What do slumped shoulders signify to you? A furrowed brow? Most of us are pretty adept at reading and understanding body language. For example, if you see someone standing stiffly, arms akimbo, foot tapping, you probably know this isn’t a good time to ask your boss for a raise.
Clearly, our bodies reflect our mental states. But did you ever think that the mind and body are really more like ONE entity than two? Think about it this way: if you are stressed and tired, sitting with your own shoulders slumped and brow furrowed, you will likely feel worse. The slumped shoulders will create muscle tension in your back too. But if sit up straight, take a deep breath, and let your shoulders relax, you will probably feel a little better.
The study of the relationship between mind and body is an old one. Practitioners have gathered observations about the shape of the body, the curve of the spine, even the lines on the forehead. Ken Dychtwald, author of “Bodymind,” explains the connection, saying, “I have discovered that (the) body and (the) mind are reflections of each other and that the emotions and experiences which have formed my personality have affected the formation and structuring of my muscles and tissue.”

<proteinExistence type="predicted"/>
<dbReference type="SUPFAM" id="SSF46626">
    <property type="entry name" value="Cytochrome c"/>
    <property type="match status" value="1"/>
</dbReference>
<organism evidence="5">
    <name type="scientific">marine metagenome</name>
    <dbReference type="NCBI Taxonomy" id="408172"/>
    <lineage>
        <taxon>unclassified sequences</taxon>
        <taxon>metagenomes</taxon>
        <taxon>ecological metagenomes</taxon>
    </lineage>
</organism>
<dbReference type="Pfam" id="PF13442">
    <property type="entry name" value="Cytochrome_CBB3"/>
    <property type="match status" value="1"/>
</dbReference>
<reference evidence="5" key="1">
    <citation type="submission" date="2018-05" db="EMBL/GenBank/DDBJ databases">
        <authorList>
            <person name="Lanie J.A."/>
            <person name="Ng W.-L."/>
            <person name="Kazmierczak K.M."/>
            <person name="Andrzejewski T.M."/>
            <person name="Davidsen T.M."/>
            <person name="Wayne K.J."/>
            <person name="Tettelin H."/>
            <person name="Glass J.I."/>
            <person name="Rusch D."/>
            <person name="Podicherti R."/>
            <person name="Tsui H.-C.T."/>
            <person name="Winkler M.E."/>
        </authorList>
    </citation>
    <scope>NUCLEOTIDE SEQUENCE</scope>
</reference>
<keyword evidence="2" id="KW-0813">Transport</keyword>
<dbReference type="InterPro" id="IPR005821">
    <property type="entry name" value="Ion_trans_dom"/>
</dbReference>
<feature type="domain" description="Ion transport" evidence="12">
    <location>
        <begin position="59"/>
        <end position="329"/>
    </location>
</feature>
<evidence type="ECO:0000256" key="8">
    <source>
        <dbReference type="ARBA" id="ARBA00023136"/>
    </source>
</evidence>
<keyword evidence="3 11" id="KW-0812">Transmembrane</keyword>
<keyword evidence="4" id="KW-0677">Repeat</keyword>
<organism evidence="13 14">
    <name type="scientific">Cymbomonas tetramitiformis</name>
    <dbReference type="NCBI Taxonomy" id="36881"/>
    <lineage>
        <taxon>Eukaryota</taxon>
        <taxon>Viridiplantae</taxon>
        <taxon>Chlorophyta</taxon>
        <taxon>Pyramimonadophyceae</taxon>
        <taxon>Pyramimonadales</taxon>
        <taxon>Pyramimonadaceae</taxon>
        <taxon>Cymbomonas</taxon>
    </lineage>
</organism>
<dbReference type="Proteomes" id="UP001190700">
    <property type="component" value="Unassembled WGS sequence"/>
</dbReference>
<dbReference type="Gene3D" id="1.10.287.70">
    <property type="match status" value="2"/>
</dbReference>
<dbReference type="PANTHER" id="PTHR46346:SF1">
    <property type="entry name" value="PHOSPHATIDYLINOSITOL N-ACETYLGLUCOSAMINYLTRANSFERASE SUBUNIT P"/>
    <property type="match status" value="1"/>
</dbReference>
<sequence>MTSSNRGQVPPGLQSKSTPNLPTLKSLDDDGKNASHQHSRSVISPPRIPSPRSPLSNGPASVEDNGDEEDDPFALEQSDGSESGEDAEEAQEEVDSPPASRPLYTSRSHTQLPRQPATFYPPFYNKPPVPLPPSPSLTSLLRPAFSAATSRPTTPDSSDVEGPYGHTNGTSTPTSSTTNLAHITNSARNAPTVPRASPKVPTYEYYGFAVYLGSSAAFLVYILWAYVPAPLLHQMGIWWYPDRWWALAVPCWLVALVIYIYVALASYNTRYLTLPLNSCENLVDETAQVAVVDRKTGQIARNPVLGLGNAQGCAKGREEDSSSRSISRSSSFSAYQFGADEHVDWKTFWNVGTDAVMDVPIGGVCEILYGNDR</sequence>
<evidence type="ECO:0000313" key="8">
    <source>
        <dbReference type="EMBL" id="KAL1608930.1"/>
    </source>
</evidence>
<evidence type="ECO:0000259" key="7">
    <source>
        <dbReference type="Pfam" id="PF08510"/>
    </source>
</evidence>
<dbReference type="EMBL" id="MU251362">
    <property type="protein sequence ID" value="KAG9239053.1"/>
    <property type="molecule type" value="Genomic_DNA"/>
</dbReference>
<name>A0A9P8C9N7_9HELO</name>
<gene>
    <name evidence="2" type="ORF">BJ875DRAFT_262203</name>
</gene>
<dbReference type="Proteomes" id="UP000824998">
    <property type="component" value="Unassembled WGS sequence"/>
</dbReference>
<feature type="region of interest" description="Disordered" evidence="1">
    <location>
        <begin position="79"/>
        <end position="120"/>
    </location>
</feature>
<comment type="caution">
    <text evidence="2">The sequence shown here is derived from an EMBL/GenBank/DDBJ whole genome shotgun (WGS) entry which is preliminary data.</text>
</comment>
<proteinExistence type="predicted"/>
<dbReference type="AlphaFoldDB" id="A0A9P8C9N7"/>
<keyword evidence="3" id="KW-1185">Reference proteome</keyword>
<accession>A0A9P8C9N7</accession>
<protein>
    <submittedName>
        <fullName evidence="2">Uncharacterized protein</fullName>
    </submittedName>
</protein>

Here’s one example of how our emotions and experiences are reflected in our physiology. Consider the top half of the body compared to the bottom. The top half of the body has to do with communicating, thinking, and expressing. The bottom half relates to our foundation, stability, and groundedness. If you were to compare the two halves of one person, what would the proportionality say?
Picture the cartoon character Yosemite Sam: giant head, barrel chest, teeny legs. Now, Yosemite Sam was always yelling and shooting off either his mouth or his six-shooter. He’s a perfect example of how the top half (expressing) is out of proportion to the bottom (stability). I don’t think anyone would ever accuse Sam of being stable.
If you are interested in learning more about what your feet or your forehead says about you, check out Dychtwald’s book. I also highly recommend “Reading the Body” by Wataru Ohashi. Now sit up straight!